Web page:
Fake Indigenous Australian artworks openly for sale

by | Jan 25, 2019 | Intellectual Property | 0 comments

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Fake Indigenous Australian Artworks

Indigenous Australians [also known as `Aboriginals’] settled in Australia over 50,000 years ago [some estimates say possibly 100,000 years ago] and created their own cultures that have unique aspects not found elsewhere on earth, such as the boomerang and `dingo’ dogs.

Indigenous Australians across Australia have different languages and varied languages and customs –they also have unique artworks which reflect the different landscapes and topography of the country. Indigenous Australians art is highly distinctive and creative and once you see the styles you quickly identify with them; the exceptional wildlife of Australia – from wombats to echidnas – often feature in the art works.

Australian Traditional Indigenous art includes Rock painting, Wood carvings (Punu), weaving and paintings featuring symbols, cultural aspects and religious influences. Indigenous Australian artists such as Clifford Possum Tjapaltjarri, Emily Kame Kngwarreye and Gloria Tamerre Petyarre have achieved worldwide fame for their artworks and collectors will pay millions of dollars to have an original work by these top artists.

However, recent surveys have found that around 80 per cent of these ‘Aboriginal art’ products marketed to tourists are thought to be fakes, made by either non-Indigenous Australians or else imported from overseas.

Sadly, it appears that many tourists are not overly bothered with the idea of non-Indigenous people creating Indigenous styled art to pass off as legitimate – fakes that compromise Intellectual Property.

As some tourist markets attract international tourists, it’s easy for some people to sell fakes to people that don’t know much about Aboriginal art.

What is the current situation?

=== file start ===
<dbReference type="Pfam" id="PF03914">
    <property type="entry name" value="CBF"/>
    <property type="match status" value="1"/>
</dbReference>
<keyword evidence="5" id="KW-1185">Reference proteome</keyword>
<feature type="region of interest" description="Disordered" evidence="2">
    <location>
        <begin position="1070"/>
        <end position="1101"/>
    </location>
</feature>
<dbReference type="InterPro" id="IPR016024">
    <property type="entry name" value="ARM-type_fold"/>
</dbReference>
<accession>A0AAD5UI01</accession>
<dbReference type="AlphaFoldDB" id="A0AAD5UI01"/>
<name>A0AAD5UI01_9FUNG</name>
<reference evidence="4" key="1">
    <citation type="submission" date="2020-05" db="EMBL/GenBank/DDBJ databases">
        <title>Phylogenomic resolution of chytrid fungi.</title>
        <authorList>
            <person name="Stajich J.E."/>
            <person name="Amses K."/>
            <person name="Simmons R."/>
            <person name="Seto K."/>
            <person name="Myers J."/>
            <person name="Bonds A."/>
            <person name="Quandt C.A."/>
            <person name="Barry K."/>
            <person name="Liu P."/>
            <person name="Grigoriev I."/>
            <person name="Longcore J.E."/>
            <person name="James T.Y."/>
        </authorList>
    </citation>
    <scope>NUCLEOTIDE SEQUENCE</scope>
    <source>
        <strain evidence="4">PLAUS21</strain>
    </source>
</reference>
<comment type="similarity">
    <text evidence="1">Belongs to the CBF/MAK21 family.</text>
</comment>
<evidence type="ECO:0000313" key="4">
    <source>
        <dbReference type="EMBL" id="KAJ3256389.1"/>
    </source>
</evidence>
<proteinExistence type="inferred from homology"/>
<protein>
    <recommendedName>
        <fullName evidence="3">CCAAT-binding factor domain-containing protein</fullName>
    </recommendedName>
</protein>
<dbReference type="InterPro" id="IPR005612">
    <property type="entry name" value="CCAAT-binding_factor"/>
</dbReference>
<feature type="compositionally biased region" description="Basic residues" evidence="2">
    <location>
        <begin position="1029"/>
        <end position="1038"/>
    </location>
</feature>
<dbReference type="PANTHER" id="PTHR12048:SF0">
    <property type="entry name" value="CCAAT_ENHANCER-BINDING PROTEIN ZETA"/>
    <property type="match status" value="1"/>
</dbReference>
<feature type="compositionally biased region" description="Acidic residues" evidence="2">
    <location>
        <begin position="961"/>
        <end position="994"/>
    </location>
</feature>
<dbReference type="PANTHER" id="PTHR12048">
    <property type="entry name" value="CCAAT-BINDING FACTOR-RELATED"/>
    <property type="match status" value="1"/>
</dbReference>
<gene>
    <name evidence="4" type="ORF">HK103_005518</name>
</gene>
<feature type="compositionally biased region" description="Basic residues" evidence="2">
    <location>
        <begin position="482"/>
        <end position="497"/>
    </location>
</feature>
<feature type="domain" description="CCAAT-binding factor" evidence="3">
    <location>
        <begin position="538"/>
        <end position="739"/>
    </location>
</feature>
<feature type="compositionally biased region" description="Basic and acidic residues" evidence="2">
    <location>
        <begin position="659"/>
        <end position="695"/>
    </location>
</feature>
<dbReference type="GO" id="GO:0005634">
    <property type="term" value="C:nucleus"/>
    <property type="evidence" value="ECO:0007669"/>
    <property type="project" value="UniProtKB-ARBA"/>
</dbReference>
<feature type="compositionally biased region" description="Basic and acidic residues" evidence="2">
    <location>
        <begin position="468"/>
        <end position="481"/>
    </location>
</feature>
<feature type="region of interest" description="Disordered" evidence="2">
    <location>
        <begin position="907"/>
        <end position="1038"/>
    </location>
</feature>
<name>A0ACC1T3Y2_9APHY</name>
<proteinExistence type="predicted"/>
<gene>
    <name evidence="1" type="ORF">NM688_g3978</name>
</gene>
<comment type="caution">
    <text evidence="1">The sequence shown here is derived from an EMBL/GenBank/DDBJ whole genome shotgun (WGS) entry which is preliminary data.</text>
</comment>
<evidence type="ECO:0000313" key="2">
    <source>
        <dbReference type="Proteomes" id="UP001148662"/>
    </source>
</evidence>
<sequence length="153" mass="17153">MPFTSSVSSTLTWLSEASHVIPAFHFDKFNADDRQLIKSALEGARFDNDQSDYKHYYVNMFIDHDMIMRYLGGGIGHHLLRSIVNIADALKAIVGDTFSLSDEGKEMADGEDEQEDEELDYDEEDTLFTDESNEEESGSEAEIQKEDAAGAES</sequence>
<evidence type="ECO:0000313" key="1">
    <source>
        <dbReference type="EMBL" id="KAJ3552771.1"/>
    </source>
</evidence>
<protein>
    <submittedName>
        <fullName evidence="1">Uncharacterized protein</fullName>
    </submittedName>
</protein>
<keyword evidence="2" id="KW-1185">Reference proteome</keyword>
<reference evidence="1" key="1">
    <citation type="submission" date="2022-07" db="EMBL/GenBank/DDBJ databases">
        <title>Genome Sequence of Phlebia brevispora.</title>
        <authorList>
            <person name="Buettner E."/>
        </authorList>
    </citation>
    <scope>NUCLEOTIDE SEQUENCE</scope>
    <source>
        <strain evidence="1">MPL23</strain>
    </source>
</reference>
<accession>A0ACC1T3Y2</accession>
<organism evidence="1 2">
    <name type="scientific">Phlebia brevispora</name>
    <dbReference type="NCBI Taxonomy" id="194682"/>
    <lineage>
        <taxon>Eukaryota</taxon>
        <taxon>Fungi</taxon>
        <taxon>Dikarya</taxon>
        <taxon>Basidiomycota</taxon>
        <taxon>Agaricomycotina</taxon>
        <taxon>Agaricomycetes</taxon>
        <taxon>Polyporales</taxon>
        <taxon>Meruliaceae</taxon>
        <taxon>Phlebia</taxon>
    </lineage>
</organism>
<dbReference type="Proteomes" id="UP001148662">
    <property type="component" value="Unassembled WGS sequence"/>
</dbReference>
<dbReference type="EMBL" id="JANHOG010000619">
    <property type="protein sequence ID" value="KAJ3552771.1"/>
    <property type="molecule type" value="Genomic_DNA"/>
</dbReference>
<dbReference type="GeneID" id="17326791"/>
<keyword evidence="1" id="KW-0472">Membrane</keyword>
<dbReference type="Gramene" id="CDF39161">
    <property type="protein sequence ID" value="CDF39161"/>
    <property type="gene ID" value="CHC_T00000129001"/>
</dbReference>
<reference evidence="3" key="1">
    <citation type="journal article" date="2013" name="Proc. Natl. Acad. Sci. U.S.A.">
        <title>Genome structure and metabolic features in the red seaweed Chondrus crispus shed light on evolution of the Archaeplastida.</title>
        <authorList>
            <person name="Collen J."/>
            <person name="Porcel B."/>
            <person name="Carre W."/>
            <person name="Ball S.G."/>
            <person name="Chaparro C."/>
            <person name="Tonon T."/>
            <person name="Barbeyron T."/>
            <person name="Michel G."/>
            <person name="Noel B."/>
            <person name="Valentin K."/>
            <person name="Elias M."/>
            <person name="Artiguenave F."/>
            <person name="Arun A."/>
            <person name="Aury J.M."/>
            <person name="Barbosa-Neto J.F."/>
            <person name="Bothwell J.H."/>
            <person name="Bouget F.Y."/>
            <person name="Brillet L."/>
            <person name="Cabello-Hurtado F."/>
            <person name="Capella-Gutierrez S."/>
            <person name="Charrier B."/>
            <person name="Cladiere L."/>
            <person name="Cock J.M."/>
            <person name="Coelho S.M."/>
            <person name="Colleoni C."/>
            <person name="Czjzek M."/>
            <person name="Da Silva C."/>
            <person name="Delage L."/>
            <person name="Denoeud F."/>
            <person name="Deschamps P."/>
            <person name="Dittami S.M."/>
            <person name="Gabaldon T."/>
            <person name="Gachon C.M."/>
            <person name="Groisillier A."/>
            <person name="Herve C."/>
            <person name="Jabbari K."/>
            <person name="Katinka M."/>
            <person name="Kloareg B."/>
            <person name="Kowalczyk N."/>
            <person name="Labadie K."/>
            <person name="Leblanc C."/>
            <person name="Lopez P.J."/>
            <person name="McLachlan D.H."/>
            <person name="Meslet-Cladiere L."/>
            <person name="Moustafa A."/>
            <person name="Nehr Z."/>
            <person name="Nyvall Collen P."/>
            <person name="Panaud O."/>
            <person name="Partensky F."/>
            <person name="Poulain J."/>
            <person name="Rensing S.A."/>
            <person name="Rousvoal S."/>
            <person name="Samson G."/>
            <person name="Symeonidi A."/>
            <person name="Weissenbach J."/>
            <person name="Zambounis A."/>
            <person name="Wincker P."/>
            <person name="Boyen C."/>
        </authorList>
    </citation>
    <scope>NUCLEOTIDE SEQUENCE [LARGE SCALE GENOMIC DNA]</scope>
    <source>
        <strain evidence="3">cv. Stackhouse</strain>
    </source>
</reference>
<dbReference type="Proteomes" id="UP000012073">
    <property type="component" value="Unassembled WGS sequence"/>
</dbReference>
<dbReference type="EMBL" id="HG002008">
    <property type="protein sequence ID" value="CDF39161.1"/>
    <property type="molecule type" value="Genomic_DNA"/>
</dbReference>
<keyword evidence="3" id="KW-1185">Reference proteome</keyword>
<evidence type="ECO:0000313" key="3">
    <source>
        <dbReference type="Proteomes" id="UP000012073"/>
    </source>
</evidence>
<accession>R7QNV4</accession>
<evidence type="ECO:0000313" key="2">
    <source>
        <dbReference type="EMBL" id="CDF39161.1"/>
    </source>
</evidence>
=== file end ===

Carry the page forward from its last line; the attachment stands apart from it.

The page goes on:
According to the Arts Law Centre of Australia, it is estimated that around 80 per cent of the pieces marketed to tourists in shops are inauthentic. The Association of Northern, Kimberley and Arnhem Aboriginal Artists (ANKAAA) states that fake art is now affecting the legitimate Aboriginal art market.

The problem has become so large that the Australian Competition and Consumer Commission (ACCC) is taking legal action against a company it claims made misleading representations about Aboriginal people making its’ products; when the products were made and imported from Indonesia.

Spotting suspect fake artworks
Advice from the Association of Northern, Kimberley and Arnhem Aboriginal Artists suggest the following methods to spot a fake:

• Look out for conflicting styles on the same piece
• For example, the x-ray styles of Arnhem Land with the heavy line work of the Kimberley included on the same item
• Varnish on wooden pieces indicates that they are not authentic art works
• Use of glossy paints with very bright contrasting colours

How to fix this Intellectual Property problem?

• Introducing a certification scheme by the commonwealth government so people know they’re buying legitimate works
• Enhanced protection for Indigenous intellectual property
• More legal help for artists who are worried their work has been copied without consent
• Proper labelling requirements for souvenirs sold in Australia

see http://ankaaa.org.au/publication/purchasing-aboriginal-art-ethical-buying-guide/ for further information.


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